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Village Releases Water Test Results

Figures are current as of Tuesday, Nov. 27.

From the Village of South Orange:

Dear South Orange Residents and Business Owners,

In March 2011, the NJDEP cited the EOWC for exceeding the allowable concentration of one volatile organic compound (VOC), tetrachloroethylene, in drinking water distributed by EOWC. In particular, the NJDEP’s Notice indicated that, based on twelve months of water samples collected from within EOWC’s system through the first quarter of 2011, the NJDEP had calculated a running annual average of 1.54 µg/L (micro-grams per liter) for tetrachloroethylene. The applicable NJDEP regulations require that the running annual average for tetrachloroethylene, not exceed the NJDEP’s maximum concentration limit (“MCL”) of 1 µg/L, equivalent to 1 part per billion. The rounding protocol currently used by the NJDEP treats a running annual average of 1.5 µg/L or greater as an exceedance. Thus, the 1.54 µg/L result exceeded that figure.

In order to keep its residents advised of the current quality of water being provided by EOWC to the South Orange residents, the Village has decided to post on its website the concentrations of tetrachloroethylene found in samples taken from two locations. The first location is the EOWC finishing plant at the Millburn Pump Station, which sample is taken from the blended water from all of the EOWC wells. This sample is the official sample taken by EOWC and reported to the NJDEP. This sample is now taken by EOWC once a month, and it was the results from this sampling point which the NJDEP used to calculate the 2011 violation. The second location is from the tap at the Crest Drive firehouse. Water at this location is a blend of the EOWC water and water from Well #17 in South Orange, and is more indicative of the water that is actually distributed by EOWC within the Village. The Trustees have directed that samples at this location be taken independently of EOWC’s sampling. Beginning in February 2012 samples from this location are taken twice a month. The result of the EOWC testing and the Village’s independent testing are set forth below.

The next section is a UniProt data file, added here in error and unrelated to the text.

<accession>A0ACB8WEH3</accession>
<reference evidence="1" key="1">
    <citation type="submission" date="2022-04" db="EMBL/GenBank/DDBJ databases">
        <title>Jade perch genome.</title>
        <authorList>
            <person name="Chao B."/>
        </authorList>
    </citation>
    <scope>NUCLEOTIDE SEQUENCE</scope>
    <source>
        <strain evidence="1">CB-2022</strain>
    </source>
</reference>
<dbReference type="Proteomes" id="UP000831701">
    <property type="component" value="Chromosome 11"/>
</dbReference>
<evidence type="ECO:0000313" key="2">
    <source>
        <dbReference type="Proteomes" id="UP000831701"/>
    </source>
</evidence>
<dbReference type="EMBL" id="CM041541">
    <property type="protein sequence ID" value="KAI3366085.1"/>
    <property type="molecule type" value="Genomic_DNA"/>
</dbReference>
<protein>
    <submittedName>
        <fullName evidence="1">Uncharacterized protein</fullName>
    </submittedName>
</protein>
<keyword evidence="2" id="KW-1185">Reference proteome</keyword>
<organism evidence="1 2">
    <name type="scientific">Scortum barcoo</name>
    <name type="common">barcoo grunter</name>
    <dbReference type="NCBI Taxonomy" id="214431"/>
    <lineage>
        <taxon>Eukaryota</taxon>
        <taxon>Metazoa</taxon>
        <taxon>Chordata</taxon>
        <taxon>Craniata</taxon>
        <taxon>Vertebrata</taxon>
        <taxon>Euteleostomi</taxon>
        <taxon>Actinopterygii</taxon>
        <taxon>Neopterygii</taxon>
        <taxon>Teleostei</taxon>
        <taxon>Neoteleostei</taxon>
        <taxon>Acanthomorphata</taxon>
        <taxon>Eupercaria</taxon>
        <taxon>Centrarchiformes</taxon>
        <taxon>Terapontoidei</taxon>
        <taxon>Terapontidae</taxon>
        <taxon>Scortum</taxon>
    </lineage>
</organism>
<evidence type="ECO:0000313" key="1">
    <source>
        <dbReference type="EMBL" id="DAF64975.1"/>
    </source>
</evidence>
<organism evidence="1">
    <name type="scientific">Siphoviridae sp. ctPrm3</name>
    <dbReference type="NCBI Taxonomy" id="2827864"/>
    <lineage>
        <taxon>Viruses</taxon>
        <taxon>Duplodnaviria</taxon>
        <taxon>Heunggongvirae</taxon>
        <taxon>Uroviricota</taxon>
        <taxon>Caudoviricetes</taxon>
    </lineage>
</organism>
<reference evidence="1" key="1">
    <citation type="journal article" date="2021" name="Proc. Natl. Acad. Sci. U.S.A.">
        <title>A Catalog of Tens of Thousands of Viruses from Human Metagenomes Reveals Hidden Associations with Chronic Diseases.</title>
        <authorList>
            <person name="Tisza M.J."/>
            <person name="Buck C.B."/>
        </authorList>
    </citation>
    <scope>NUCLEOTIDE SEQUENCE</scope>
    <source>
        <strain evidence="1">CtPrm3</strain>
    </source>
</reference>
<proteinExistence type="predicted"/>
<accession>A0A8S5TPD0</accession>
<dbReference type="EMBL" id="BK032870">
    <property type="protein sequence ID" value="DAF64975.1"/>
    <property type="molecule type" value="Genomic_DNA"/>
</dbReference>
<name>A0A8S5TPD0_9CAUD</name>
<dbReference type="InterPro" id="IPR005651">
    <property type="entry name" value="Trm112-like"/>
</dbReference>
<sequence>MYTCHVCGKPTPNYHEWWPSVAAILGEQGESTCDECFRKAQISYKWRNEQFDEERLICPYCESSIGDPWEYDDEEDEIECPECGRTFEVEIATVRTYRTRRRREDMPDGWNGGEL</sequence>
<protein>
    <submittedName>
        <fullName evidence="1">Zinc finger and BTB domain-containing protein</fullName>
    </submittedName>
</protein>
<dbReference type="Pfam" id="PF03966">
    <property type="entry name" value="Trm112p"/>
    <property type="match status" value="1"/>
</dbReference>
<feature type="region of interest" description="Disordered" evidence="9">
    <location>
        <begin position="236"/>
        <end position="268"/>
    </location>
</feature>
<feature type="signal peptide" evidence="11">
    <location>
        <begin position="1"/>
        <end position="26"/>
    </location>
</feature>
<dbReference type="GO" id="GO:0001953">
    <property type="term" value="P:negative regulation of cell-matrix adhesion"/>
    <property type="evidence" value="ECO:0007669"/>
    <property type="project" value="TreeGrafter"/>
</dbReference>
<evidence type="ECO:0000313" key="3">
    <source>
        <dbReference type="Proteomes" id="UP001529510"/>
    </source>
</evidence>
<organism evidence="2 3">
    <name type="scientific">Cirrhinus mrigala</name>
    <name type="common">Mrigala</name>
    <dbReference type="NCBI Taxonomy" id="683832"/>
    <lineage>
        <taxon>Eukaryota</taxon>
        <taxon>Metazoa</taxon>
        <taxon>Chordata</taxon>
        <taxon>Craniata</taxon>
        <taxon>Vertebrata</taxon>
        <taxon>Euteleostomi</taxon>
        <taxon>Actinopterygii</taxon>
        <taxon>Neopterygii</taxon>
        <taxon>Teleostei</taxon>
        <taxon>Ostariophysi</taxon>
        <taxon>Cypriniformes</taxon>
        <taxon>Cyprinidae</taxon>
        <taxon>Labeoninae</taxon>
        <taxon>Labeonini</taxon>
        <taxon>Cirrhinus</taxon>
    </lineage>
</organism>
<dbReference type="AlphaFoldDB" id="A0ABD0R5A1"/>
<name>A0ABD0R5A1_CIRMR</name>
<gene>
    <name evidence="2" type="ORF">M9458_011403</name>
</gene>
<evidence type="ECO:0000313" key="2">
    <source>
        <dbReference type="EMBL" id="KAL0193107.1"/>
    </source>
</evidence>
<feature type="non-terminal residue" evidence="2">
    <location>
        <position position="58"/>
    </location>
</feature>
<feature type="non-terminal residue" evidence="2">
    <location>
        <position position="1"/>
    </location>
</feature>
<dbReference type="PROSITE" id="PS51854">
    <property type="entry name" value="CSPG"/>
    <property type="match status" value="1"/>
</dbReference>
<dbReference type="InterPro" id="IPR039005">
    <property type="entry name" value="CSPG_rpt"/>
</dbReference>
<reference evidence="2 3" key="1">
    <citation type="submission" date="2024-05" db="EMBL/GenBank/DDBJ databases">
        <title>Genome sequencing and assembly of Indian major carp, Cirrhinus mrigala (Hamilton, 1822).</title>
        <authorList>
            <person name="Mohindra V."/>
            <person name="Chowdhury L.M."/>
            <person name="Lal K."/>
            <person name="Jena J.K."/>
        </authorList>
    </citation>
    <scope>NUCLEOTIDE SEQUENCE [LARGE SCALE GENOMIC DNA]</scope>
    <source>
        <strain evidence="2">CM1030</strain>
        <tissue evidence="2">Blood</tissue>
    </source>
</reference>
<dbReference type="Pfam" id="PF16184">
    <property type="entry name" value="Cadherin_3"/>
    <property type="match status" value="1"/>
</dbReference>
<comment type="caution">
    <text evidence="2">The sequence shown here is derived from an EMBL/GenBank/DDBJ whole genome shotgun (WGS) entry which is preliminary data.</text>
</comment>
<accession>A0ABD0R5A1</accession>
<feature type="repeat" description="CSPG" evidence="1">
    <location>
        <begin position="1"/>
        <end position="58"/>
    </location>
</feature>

Currently, the levels detected to not rise to the level of a NJDEP violation, but, as can be seen, the levels are high enough to warrant diligent monitoring. Please be assured that in the event there are ever results which would cause health concerns, the Village will immediately notify all affected water customers.

 

Date EOWC Result SOV Result January 2, 2012 1.02 µg/L   January 20, 2012   0.916 µg/L February 2, 2012 0.959 µg/L   February 20, 2012   0.849 µg/L February 27, 2012   0.849 µg/L March 6, 2012 0.938 µg/L   March 23, 2012   0.953 µg/L March 30, 2012   0.940 µg/L April 3, 2012 1.08 µg/L   May 1, 2012 .0942 µg/L   May 7, 2012   0.972 µg/L May 18, 2012   0.936 µg/L June 1, 2012   1.12 µg/L June 1, 2012 1.06 µg/L   June 20, 2012   0.89 µg/L July 2, 2012 0.847 µg/L   July 6, 2012   0.92 µg/L July 23, 2012   0.756 µg/L August 1, 2012 1.18 µg/L   August 2, 2012   1.01 µg/L September 13, 2012 1.15 µg/L   September 27, 2012 1.48 µg/L   September 28, 2012   1.17 µg/L October 1, 2012 1.16 µg/L   October 12, 2012   0.863 µg/L

Patch will follow this story with updates and more information.

Debra Bernath November 28, 2012 at 01:28 PM
This is confusing. It says in the first paragraph that tetrachloroethylene exceeded the NJDEP standard:NJDEP treats a running annual average of 1.5 µg/L or greater as an exceedance.The last paragraph says:"Currently, the levels detected to not rise to the level of a NJDEP violation, but, as can be seen, the levels are high enough to warrant diligent monitoring." and continues to say that if there are health concerns the Village will notify its customers. To me, exceeded, is a concern and I would like for this to be explained further. Diligent monitoring does not provide me comfort in knowing that my water tests exceeds NJDEP standards.
Robert W. Osborne November 28, 2012 at 02:44 PM
This contaminant is almost certainly coming from one or more of our local dry cleaning facilities, dumping their waste. A second possible source could be any industrial cleaning facility in the area. Although it would take many years and persistent dumping for it to be of a health concern, someone should check into the current dry cleaner waste procedures. I'm basing my information on graduate level ground water engineering, web research of this contaminant, and as a professional engineer. Personally, I always drink Brita carbon-filtered water, and even use it for my coffee.
David Jones November 28, 2012 at 03:01 PM
Debra, I'm not sure I understand. Diligent monitoring is exactly the way you determine whether the water exceeds NJDEP standards.
Debra Bernath November 29, 2012 at 12:56 PM
Hello David, from what is stated above, tetrachloroethylene has already exceeded NJDEP standards, SO we continue to diligently monitor? how? Keep measuring the water level from two locations. What does this do for us? I personally would like to be informed of the dangers of this chemical; be given an option and suggestion to drink cleaner water and search for the source of this chemical leaching into our water. And yes, I drink and use filtered water.

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